Cardiovascular Disease Among Women Who Gave Birth to an Infant With a Major Congenital Anomaly

JAMA Netw Open. 2018 Sep 7;1(5):e182320. doi: 10.1001/jamanetworkopen.2018.2320.


Importance: Having a child with a major birth defect can be a life-changing and stressful event that may be associated with higher cardiovascular disease (CVD) risk, yet the long-term burden of CVD for the child's mother is unknown.

Objective: To assess whether mothers of an infant born with a major congenital anomaly are at higher risk of CVD compared with a comparison cohort.

Design, setting, and participants: A population-based cohort study using individual-level linked registry data in Denmark included 42 943 women who gave birth to an infant with a major congenital anomaly between January 1, 1979, and December 31, 2013; and follow-up was conducted until 2015. A comparison group, comprising 428 401 randomly selected women, was 10:1 matched to each affected mother by maternal age, parity, and her infant's year of birth. Data analyses were performed between November 1, 2017, and February 28, 2018.

Exposures: Live birth of an infant with a major congenital anomaly.

Main outcomes and measures: The primary outcome was a CVD composite outcome of acute myocardial infarction, coronary revascularization, or stroke. Secondary outcomes included individual components of the CVD composite and other cardiovascular outcomes, including unstable angina, congestive heart failure, atrial fibrillation, peripheral artery disease, ischemic heart disease, and aortic aneurysm. Cox proportional hazards regression analyses generated hazard ratios (HRs), adjusted for maternal demographic, socioeconomic, and chronic health indicators.

Results: Median maternal age at baseline was 28.8 years (interquartile range, 25.3-32.5 years). After a median follow-up of 19.5 years (interquartile range, 9.9-27.6 years), 914 women whose infant had a major congenital anomaly experienced a CVD event (1.21 per 1000 person-years; 95% CI, 1.13-1.28 per 1000 person-years) vs 7516 women in the comparison group (0.99 per 1000 person-years; 95% CI, 0.97-1.01 per 1000 person-years), corresponding to an unadjusted HR of 1.23 (95% CI, 1.15-1.32), and an adjusted HR (aHR) of 1.15 (95% CI, 1.07-1.23). Women who gave birth to an infant with multiorgan anomalies had an even higher aHR (1.37; 95% CI, 1.08-1.72). Mothers of infants with a major anomaly also had an increased aHR of the individual components of the composite outcome and the other cardiovascular outcomes.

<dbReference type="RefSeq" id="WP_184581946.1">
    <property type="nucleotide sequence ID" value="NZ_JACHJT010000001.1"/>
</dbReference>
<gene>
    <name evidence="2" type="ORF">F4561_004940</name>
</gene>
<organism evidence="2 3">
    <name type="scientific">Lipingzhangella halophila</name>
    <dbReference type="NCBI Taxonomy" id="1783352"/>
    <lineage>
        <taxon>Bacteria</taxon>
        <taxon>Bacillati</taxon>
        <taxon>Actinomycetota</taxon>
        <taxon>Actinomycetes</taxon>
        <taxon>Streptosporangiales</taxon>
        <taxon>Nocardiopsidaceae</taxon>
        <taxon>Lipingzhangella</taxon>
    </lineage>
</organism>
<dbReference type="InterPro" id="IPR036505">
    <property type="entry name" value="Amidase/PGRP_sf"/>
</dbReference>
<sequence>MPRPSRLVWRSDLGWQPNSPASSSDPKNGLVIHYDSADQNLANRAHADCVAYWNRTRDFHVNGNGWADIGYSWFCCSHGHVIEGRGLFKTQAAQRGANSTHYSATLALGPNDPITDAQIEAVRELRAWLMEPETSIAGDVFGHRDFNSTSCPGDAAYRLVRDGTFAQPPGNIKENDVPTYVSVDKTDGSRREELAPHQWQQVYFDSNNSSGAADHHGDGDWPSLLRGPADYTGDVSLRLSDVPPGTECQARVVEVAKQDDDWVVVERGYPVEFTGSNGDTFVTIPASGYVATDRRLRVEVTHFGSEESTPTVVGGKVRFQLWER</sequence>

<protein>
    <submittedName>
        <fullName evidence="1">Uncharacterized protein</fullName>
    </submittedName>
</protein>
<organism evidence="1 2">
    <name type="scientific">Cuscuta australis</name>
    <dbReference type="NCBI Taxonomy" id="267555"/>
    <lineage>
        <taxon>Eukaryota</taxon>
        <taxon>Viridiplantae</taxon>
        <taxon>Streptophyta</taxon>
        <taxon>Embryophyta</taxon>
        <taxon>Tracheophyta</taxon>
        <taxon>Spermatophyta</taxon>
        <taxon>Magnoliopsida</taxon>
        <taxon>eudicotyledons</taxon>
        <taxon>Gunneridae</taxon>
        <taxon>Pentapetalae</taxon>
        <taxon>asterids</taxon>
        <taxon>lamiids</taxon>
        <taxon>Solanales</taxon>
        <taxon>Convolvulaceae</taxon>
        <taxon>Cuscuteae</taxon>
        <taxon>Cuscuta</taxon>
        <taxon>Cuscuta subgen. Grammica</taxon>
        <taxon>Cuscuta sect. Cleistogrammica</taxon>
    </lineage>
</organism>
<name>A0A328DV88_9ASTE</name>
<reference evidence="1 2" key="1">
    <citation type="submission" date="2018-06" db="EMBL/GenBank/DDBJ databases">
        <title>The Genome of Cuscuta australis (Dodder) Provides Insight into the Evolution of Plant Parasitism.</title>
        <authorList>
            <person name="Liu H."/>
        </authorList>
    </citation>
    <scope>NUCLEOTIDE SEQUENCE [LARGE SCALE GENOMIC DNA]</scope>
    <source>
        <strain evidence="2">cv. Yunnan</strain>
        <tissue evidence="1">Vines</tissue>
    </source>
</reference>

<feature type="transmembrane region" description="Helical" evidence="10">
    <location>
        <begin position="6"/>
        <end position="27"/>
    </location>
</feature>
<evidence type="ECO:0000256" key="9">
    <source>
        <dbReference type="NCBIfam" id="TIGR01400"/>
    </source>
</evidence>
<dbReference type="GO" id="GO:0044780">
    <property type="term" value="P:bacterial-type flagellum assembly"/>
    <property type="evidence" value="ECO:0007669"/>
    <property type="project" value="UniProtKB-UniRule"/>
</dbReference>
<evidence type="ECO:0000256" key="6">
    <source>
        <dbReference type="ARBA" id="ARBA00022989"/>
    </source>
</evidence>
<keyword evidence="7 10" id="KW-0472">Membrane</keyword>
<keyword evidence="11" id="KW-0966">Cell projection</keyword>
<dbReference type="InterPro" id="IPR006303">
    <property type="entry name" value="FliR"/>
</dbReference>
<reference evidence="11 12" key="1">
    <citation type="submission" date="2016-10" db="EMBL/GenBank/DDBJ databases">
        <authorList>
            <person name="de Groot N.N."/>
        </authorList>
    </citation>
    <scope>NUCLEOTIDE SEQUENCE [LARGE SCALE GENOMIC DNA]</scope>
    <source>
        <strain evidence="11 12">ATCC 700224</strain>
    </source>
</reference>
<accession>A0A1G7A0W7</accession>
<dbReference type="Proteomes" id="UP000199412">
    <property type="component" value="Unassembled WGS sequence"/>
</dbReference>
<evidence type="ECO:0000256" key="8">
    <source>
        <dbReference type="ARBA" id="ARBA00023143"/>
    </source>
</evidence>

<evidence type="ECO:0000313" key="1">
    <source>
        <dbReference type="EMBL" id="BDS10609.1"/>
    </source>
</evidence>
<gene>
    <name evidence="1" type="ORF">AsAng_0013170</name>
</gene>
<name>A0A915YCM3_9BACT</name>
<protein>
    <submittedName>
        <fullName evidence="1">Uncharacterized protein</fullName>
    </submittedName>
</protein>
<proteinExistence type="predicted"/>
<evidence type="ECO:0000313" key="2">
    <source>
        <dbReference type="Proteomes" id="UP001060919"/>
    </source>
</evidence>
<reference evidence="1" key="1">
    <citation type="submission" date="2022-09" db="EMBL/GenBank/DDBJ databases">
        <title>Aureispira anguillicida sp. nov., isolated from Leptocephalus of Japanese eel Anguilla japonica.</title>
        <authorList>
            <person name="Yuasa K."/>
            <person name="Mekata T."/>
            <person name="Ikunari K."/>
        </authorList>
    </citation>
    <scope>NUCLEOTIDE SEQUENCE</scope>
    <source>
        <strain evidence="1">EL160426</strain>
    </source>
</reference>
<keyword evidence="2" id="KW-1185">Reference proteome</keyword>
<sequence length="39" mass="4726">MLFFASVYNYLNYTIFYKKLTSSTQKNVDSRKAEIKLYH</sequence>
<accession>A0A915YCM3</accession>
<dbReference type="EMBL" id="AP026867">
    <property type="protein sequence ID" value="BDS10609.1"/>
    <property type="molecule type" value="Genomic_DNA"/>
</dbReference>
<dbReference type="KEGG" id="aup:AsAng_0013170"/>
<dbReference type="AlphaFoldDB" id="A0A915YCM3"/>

Conclusions and relevance: Women whose child had a major congenital anomaly experienced a 15% to 37% higher risk of premature cardiovascular disease. These women may benefit from targeted interventions aimed at improving their cardiovascular health.

Publication types

  • Research Support, Non-U.S. Gov't

MeSH terms

  • Adult
  • Cardiovascular Diseases / complications*
  • Cardiovascular Diseases / epidemiology
  • Cohort Studies
  • Congenital Abnormalities / epidemiology*
  • Denmark / epidemiology
  • Female
  • Humans
  • Infant, Newborn
  • Mothers / classification
  • Mothers / statistics & numerical data*
  • Pregnancy
  • Pregnancy Outcome
  • Registries / statistics & numerical data
  • Risk Factors